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Sum of two squares

  1. Jun 9, 2015 #1
    Why bother writing a given integer as the sum of two squares? Does this have any practical application? Is there an introduction on a first year number theory course which would motivate students to study the conversion of a given integer to sums of two squares?
  2. jcsd
  3. Jun 9, 2015 #2
    There is a good deal of material. For instance the corollary to a theorem of Fermat :- "Any prime ##p## of the form ##4k+1## can be represented uniquely as the sum of 2 squares. Or (related) Lagrange's theorem:- "Any positive integer ##n## can be written as the sum of 4 squares, some of which may be 0".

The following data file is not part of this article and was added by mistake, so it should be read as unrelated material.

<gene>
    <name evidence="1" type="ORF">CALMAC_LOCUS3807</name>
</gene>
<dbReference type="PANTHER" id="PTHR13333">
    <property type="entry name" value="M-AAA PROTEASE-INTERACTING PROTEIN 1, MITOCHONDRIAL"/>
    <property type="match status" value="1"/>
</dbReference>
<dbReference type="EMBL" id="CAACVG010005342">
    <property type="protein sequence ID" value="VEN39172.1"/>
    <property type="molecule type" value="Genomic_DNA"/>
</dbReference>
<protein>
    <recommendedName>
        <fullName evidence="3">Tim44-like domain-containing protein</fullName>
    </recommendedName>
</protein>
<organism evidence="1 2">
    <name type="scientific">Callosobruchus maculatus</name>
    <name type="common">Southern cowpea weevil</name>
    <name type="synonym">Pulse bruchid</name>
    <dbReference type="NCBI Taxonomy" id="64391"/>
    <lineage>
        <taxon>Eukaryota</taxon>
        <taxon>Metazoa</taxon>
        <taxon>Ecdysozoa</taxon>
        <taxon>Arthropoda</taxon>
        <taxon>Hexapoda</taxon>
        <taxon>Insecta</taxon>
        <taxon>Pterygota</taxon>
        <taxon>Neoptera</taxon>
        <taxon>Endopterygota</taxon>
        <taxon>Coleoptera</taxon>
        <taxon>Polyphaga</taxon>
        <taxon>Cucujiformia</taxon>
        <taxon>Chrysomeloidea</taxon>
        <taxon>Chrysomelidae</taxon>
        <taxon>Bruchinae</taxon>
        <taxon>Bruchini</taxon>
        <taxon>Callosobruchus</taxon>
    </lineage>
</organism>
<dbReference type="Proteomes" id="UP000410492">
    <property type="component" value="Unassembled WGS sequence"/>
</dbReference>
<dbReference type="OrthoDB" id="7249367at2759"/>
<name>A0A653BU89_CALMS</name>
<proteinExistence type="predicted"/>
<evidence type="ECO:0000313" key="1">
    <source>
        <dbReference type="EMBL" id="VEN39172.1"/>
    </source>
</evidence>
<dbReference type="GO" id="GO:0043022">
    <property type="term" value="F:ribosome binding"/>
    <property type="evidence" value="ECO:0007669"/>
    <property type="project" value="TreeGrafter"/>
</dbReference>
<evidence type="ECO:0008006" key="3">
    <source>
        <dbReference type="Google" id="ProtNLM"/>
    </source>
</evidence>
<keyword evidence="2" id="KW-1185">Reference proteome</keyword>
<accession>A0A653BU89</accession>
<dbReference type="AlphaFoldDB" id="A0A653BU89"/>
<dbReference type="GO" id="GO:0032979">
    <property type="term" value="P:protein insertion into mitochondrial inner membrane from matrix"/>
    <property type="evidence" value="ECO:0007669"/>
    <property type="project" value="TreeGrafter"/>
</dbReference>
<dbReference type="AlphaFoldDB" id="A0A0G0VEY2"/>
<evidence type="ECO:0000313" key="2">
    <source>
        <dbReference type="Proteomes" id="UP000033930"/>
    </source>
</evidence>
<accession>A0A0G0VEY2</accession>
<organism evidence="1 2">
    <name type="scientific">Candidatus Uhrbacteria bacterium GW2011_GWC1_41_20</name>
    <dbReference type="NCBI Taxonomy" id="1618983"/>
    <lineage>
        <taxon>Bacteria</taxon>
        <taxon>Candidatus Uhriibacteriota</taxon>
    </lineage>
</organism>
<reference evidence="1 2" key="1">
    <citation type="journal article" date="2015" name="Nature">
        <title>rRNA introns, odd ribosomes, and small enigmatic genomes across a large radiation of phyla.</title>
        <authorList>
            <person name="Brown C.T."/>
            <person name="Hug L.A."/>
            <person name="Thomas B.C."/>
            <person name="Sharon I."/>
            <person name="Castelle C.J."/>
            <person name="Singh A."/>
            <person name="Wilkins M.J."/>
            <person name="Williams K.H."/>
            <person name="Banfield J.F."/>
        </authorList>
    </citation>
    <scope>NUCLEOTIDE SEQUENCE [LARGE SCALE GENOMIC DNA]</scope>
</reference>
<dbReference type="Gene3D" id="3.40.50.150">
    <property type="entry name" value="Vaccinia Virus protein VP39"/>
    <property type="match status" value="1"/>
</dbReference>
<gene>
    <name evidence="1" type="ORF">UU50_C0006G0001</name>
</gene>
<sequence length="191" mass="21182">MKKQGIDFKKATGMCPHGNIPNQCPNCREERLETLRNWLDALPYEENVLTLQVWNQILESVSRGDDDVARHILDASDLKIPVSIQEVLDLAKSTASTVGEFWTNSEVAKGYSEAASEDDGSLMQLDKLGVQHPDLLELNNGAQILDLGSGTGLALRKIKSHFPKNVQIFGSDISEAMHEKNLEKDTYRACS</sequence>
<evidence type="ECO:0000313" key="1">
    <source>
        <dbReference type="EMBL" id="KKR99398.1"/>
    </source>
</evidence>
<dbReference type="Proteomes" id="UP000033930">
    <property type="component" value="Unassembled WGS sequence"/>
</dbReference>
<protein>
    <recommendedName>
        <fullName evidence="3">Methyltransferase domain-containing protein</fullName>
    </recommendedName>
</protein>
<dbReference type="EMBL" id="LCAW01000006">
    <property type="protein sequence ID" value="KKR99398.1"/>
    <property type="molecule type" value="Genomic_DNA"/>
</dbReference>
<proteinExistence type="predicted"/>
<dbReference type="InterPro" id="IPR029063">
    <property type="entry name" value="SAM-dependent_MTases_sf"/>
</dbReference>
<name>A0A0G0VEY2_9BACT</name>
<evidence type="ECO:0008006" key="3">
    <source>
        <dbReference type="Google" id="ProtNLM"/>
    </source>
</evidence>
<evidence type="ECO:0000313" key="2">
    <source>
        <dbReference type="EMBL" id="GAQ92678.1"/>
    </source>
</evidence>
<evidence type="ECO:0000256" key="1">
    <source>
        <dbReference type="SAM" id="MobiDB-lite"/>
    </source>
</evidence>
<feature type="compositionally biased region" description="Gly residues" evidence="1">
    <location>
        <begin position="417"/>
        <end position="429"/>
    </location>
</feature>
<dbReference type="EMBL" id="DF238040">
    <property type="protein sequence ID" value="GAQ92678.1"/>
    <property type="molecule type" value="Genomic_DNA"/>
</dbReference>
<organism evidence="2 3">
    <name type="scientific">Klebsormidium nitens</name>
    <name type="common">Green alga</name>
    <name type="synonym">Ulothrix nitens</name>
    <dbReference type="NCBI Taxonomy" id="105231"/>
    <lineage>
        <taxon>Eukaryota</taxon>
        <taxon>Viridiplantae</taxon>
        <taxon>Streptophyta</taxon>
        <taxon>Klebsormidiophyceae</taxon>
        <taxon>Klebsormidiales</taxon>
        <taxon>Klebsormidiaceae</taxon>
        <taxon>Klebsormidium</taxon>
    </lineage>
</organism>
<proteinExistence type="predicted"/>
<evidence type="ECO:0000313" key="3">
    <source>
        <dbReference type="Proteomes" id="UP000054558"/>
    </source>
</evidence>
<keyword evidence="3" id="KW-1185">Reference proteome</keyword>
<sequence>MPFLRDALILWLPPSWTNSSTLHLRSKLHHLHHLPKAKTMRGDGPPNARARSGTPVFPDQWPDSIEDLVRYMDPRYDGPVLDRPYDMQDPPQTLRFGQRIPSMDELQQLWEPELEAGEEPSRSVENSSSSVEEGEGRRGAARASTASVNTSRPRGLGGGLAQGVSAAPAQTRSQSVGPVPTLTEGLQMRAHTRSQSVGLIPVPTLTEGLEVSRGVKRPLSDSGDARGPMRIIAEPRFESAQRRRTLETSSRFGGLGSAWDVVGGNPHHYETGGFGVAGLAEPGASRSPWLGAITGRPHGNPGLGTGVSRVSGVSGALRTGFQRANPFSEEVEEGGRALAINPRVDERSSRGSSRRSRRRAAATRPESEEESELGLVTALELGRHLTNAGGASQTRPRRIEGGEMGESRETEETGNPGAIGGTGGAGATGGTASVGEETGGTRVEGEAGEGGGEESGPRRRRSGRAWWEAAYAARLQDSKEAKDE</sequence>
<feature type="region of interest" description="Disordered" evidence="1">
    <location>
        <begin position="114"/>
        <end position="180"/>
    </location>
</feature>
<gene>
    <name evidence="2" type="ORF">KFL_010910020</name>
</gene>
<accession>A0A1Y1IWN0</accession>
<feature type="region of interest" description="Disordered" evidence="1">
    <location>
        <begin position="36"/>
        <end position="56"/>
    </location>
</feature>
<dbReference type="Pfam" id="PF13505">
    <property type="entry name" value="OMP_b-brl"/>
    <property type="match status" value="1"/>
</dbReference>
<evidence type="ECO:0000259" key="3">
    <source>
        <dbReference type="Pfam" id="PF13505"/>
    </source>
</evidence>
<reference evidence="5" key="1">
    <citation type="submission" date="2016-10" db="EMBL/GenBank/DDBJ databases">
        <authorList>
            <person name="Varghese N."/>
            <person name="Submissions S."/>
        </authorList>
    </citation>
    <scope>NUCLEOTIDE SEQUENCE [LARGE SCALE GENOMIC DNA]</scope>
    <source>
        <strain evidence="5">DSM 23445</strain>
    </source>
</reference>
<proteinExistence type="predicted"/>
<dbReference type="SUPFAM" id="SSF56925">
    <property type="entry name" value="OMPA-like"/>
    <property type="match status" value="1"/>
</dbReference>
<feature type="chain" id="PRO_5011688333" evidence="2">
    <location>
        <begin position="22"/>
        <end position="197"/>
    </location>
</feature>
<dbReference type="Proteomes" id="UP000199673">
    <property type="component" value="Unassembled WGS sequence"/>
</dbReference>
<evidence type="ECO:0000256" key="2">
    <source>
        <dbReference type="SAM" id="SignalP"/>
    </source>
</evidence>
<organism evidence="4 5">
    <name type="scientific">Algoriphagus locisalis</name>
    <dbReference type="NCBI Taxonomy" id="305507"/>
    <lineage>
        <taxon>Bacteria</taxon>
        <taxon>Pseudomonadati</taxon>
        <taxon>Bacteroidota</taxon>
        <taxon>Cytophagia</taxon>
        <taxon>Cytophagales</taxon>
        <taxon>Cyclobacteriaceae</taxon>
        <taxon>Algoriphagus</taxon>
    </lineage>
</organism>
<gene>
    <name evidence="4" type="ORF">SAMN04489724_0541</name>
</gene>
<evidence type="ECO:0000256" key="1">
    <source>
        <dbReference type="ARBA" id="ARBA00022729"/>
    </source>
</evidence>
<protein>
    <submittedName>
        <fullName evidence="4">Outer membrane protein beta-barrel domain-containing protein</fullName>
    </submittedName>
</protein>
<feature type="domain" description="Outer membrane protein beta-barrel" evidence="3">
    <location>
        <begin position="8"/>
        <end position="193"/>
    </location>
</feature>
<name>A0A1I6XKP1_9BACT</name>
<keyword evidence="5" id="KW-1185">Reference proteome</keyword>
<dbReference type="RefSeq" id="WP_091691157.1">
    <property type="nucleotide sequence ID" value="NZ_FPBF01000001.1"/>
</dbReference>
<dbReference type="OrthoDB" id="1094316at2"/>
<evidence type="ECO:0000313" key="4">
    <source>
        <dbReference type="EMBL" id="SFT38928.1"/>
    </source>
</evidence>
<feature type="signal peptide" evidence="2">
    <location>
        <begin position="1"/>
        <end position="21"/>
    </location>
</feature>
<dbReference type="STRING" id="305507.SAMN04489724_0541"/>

Then there are also many interesting properties of ##r_2(n)## where ##r## is the sum of squares function.
    I would recommend you research "representations of integers as sums of squares."
  4. Jun 9, 2015 #3
    It most likely does not. There are applications of number theory, but overall you should take the class mainly because you find it interesting, not because of possible applications.
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